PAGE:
London Mayor Ken Livingstone is suspended for offending a Jewish journalist:
The Mayor of London has denounced government watchdogs who today punished him with a four-week suspension from office for comparing a Jewish reporter to a Nazi concentration camp guard.
The Adjudication Panel for England found Ken Livingstone guilty of bringing his office into disrepute in a verbal clash with Oliver Finegold, a London Evening Standard reporter, outside City Hall in the capital last February.
David Laverick, chairman of the panel sitting in Central London, said he was “concerned” that Mr Livingstone had failed to realise the seriousness of his outburst, which the watchdog described as “unnecessarily insensitive”.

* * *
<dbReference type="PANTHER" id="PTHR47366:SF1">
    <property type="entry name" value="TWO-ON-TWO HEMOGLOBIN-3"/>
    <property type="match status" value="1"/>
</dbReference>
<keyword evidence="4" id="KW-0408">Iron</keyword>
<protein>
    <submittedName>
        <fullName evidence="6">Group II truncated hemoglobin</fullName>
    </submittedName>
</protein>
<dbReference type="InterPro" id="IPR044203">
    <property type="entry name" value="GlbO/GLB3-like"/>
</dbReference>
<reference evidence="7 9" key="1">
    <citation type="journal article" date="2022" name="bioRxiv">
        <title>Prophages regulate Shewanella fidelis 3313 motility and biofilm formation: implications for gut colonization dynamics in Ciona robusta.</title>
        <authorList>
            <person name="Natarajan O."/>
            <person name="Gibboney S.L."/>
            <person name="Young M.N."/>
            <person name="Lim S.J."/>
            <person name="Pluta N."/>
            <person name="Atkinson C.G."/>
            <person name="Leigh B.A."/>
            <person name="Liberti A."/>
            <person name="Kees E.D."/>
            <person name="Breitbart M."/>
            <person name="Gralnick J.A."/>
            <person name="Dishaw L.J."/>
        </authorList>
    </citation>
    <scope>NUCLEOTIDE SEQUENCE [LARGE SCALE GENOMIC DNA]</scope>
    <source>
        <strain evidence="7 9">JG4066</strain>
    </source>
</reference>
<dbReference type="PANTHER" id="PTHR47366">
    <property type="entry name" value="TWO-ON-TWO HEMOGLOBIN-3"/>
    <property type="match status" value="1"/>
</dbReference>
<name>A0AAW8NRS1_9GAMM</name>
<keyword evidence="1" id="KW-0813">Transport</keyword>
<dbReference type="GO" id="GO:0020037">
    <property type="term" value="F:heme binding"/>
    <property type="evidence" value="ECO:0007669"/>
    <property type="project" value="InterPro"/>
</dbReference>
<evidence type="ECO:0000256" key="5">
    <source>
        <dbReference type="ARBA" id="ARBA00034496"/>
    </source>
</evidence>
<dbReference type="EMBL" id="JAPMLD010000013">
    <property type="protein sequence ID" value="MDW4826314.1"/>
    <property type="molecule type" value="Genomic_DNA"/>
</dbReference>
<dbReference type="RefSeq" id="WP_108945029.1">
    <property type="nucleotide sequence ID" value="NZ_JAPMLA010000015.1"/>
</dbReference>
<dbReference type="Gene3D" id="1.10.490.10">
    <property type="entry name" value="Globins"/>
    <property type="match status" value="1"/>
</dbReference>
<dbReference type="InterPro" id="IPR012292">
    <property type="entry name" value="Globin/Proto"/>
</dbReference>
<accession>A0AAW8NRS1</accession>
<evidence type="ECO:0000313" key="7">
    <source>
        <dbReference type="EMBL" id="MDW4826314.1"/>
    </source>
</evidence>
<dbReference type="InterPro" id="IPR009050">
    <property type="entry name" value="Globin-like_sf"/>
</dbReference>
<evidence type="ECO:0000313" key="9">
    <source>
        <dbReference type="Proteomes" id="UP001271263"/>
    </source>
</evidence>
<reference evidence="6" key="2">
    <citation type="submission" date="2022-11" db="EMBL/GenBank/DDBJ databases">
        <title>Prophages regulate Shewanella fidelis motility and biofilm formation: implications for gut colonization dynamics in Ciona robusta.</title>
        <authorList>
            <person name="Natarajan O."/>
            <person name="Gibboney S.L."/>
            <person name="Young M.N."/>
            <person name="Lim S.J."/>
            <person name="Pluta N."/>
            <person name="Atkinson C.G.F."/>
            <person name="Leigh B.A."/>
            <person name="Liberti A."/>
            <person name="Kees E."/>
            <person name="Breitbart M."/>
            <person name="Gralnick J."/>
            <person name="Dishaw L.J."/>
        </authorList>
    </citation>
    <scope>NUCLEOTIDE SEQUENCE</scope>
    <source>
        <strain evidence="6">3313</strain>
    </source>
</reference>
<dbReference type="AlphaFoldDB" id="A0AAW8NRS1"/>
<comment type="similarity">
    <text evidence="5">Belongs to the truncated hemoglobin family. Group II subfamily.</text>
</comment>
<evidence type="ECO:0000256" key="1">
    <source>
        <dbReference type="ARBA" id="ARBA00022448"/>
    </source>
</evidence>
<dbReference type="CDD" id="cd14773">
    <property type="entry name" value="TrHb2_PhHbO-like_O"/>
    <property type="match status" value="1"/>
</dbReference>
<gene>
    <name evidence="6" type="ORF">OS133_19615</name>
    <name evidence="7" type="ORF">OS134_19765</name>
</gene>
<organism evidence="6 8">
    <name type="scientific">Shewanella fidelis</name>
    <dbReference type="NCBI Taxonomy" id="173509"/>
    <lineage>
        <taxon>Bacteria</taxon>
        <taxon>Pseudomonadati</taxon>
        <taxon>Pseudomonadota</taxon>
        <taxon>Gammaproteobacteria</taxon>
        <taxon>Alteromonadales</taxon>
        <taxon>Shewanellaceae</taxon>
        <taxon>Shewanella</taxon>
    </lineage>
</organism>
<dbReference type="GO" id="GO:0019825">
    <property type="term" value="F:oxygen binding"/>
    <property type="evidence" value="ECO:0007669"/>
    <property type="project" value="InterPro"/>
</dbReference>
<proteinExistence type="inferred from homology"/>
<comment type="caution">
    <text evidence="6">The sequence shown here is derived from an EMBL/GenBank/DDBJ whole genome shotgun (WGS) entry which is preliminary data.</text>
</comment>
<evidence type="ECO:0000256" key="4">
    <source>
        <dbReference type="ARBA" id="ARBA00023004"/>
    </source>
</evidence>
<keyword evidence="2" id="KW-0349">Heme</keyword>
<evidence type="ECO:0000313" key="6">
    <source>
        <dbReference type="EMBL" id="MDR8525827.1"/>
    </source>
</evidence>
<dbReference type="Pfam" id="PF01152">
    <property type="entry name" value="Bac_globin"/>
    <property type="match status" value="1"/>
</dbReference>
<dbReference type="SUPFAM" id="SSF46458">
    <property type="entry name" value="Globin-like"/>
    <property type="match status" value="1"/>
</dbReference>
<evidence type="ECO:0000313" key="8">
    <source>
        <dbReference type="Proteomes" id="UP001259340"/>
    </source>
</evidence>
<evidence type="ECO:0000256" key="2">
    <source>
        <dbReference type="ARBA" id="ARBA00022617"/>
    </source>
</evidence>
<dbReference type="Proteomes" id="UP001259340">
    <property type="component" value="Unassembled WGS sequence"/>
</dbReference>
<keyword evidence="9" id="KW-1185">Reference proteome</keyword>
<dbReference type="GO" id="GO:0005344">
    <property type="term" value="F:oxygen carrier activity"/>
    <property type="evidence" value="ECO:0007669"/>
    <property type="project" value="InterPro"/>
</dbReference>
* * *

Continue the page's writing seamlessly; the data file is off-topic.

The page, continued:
Mr Livingstone, who has consistently refused to apologise for his comments despite pleas from the Jewish community, hit back by saying that the ruling: “strikes at the heart of democracy”.
I tend to agree. Livingstone should have apologised – his original comment was insensitive and clearly offended many people – but many of his critics have long disliked him for his strong views on Israel and Zionism. This one-month suspicion will achieve little, however, but perhaps it will cause a healthy debate about free speech for elected officials and the power of an unelected panel.